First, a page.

Yes, the Agong has been reduced to a rubber stamp
Pakatan Harapan is complaining that the Agong is being treated like a rubber stamp. That is true. In May 1994, Tun Dr Mahathir Mohamad and Anwar Ibrahim reduced the Agong to a mere rubber stamp. So stop grumbling when Mahathir and Anwar are the cause of this latest Constitutional Crisis. In 1994 Mahathir and Anwar made the Agong irrelevant.
NO HOLDS BARRED
Raja Petra Kamarudin
(FMT) – The Prime Minister’s Office has wrongfully treated the King as a “mere rubber stamp” in its response to the royal rebuke it received over the revocation of the emergency ordinances, Pakatan Harapan said.
The opposition coalition’s legal committee said the PMO’s decision to cite Article 40(1) of the Federal Constitution which stipulates that the King is required to act in accordance with the advice of the Cabinet, showed that it treated the King as the latter’s mouthpiece.
This was done with scant respect for the King’s position as “moral and legal compass of the nation”, the committee said.
PH also labelled Putrajaya’s interpretation that it satisfied Article 150(3) by having the emergency proclamation and related ordinances being “laid” on the MPs’ tables as the “most dishonest argument”.
Instead, it argued that the emergency ordinances would only cease to have effect if resolutions are passed by both Houses revoking such a proclamation or ordinance.
“There must be debate and voting for Parliament to pass a resolution,” it said in a statement.
PH also said the phrase “if not sooner revoked” in Article 150(3) meant that Parliament may repeal the proclamation and ordinances when it is convened, if it had not done so prior to the sitting.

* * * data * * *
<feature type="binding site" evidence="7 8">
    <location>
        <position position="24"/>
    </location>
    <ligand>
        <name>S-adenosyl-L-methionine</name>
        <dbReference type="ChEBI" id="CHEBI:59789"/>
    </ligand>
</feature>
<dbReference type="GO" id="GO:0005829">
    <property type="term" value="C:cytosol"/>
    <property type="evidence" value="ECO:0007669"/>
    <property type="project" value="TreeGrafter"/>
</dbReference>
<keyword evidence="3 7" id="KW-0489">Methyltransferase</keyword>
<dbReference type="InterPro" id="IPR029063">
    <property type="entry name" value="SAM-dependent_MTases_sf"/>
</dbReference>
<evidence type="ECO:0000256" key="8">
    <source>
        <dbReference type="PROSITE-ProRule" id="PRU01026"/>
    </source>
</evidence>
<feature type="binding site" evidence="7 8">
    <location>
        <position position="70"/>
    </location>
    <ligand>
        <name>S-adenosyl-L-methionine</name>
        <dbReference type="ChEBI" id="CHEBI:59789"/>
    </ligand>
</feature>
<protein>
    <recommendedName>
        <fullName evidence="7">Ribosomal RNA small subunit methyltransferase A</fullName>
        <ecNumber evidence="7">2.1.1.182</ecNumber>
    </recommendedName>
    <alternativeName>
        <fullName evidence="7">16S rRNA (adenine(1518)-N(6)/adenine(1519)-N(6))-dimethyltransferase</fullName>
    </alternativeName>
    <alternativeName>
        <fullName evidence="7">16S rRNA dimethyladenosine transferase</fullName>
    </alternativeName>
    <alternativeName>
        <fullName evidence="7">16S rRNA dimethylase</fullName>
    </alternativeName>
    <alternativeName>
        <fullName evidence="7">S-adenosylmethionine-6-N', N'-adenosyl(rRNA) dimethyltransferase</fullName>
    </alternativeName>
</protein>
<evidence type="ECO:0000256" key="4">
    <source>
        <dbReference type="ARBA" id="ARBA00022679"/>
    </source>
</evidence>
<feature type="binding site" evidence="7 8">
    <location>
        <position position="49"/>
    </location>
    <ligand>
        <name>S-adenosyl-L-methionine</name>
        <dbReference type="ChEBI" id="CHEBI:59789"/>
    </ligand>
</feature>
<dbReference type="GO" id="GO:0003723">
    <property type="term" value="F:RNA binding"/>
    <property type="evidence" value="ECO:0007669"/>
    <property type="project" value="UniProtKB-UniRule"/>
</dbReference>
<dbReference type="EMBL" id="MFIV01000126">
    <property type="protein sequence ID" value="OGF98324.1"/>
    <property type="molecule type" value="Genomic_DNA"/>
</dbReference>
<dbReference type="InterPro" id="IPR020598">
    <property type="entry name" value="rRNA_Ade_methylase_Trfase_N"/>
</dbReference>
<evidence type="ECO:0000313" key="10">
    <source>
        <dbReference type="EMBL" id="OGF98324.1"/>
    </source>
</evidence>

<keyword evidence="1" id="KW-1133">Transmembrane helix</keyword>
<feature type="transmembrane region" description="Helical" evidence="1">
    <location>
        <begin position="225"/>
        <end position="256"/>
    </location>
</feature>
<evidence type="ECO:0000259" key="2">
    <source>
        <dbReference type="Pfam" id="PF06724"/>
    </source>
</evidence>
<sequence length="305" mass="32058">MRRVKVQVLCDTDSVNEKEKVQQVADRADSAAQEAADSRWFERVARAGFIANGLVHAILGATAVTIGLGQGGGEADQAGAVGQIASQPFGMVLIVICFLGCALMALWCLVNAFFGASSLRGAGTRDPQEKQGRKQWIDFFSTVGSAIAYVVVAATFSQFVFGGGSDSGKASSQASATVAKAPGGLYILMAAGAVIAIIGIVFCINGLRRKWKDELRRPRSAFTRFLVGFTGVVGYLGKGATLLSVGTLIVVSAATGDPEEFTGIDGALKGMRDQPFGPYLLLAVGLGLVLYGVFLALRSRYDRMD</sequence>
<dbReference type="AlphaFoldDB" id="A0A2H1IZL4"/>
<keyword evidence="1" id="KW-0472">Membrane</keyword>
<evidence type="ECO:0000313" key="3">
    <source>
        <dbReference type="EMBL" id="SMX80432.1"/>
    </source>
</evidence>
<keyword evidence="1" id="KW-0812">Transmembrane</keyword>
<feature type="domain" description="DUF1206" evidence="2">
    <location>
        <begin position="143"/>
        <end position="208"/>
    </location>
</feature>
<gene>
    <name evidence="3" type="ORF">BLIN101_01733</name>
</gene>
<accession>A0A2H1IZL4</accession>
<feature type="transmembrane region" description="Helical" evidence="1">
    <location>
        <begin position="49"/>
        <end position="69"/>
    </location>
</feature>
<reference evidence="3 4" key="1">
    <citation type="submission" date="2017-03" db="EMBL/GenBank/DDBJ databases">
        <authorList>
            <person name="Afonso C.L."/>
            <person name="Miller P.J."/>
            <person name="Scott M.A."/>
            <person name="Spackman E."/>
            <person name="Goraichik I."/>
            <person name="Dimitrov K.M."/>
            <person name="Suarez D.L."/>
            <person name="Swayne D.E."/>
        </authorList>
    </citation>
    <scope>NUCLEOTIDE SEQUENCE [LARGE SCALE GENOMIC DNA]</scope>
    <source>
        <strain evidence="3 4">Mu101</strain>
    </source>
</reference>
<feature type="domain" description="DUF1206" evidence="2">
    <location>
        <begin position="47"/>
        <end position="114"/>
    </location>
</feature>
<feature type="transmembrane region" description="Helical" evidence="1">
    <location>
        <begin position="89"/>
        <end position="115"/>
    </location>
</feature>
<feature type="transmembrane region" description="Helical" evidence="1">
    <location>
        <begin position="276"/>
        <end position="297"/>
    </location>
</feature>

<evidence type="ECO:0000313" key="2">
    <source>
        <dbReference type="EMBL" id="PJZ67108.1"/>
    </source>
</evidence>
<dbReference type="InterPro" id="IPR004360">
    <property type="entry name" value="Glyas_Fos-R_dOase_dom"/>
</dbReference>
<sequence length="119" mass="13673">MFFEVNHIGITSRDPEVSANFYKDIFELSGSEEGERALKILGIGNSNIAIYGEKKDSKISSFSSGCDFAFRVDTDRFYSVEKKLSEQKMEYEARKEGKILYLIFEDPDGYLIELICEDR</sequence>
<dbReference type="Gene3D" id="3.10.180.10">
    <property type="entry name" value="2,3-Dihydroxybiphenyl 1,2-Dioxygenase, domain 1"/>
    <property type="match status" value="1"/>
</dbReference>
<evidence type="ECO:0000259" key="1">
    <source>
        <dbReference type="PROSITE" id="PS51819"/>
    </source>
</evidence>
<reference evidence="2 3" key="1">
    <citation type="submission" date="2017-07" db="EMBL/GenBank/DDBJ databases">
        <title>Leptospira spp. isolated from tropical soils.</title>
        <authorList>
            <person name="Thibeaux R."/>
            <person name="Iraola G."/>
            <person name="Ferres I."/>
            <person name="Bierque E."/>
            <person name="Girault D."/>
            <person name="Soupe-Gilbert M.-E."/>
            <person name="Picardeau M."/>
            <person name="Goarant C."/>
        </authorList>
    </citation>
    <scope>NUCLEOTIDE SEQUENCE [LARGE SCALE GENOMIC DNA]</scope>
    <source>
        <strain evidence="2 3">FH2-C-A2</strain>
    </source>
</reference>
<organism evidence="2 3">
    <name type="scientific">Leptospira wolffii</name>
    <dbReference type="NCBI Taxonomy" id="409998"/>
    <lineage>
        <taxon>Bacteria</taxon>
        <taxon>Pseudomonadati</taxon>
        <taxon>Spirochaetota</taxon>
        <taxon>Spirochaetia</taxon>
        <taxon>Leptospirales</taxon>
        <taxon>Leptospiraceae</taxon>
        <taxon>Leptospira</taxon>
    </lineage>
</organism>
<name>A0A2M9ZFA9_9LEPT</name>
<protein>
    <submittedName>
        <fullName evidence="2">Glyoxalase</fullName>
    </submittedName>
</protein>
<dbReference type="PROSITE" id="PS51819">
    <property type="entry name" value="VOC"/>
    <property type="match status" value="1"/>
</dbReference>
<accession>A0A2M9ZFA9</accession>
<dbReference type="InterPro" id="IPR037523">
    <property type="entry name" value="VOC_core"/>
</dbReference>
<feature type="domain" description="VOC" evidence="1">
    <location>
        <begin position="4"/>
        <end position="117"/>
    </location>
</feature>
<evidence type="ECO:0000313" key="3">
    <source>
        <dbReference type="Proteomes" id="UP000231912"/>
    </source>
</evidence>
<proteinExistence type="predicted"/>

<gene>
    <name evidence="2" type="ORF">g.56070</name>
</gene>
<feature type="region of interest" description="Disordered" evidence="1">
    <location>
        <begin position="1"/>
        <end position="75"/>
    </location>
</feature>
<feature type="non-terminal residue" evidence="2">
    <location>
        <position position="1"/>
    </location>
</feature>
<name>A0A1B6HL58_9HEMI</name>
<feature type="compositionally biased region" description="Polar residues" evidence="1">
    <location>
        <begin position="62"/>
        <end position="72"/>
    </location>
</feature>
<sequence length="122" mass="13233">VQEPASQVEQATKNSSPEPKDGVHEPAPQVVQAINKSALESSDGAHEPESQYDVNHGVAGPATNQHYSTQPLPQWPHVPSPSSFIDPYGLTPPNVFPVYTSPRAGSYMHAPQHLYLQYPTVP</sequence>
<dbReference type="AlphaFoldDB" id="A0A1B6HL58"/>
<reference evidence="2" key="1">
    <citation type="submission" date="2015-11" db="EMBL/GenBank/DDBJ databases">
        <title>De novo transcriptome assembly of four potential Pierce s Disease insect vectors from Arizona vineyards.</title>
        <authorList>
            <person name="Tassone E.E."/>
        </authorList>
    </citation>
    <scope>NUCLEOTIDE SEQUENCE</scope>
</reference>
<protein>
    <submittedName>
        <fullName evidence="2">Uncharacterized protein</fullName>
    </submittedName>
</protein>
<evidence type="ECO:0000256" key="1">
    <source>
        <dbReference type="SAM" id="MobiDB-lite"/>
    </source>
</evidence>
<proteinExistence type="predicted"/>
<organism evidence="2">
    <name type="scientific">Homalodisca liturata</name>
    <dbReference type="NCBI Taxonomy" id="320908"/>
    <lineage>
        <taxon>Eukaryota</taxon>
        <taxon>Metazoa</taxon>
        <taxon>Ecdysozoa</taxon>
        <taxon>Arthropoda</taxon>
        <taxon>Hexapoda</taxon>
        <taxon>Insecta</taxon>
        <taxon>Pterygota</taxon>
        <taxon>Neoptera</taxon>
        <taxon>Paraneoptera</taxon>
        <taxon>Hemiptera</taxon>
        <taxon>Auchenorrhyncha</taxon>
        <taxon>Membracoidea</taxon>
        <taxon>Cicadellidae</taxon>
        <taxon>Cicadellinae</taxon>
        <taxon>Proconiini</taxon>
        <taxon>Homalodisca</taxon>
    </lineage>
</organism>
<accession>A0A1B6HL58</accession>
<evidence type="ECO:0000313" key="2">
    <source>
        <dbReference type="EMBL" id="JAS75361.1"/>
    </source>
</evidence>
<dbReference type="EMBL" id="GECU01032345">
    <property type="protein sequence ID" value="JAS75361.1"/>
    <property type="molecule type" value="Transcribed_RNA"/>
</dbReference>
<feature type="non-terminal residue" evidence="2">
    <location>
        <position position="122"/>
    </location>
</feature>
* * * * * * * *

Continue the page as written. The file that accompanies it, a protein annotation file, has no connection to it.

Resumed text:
It did not mean the Cabinet could revoke the ordinances before coming to Parliament.
The Agong had already been informed about the revocation of the Emergency Ordinance
Law minister Takiyuddin Hassan, the committee said, had misled Parliament and the public when he announced that the proclamation and ordinances had been revoked on July 21.
Only the Yang di-Pertuan Agong can revoke the proclamation and ordinances, and revocation can only take effect when it is gazetted, which has not been done, the committee added.
It went on to say that the PMO’s statement, in seeking to justify its actions by providing a purported chronology, suggests that the King misrepresented the facts in the Palace’s statement.
This, the committee said, was an affront to the Royal institution and to the King.
It also said the PMO’s statement omitted the fact that both Takiyuddin and Attorney-General Idrus Harun had been instructed by the King to table the emergency proclamation and ordinances for debate and voting in Parliament.
“The fact of the matter is that the Cabinet has deliberately treated the Yang di-Pertuan Agong’s instructions with total disdain by failing to act as instructed. This is disobedience at the most serious level.”
Yesterday, the PMO said the government’s revocation of the emergency ordinances was done in accordance with the law.
Its actions, it said, were in line with Article 40(1) of the Constitution which states the King shall act on the advice of the executive but is entitled to request for additional information.
Since 1994, the Agong is just a rubber stamp thanks to Mahathir and Anwar
When the special Dewan sitting convened on July 26, all emergency ordinances were “laid” on the Dewan Rakyat table in line with Article 150(3) of the Constitution, the PMO said.
The PMO’s clarification came after the Palace had released a statement saying that Putrajaya had not obtained the King’s consent to revoke the emergency ordinances.
Comptroller of the Royal Household Ahmad Fadil Shamsuddin said Articles 150(2B) and 150(3) of the Constitution clearly gave the authority for the enactment and revocation of ordinances to the King.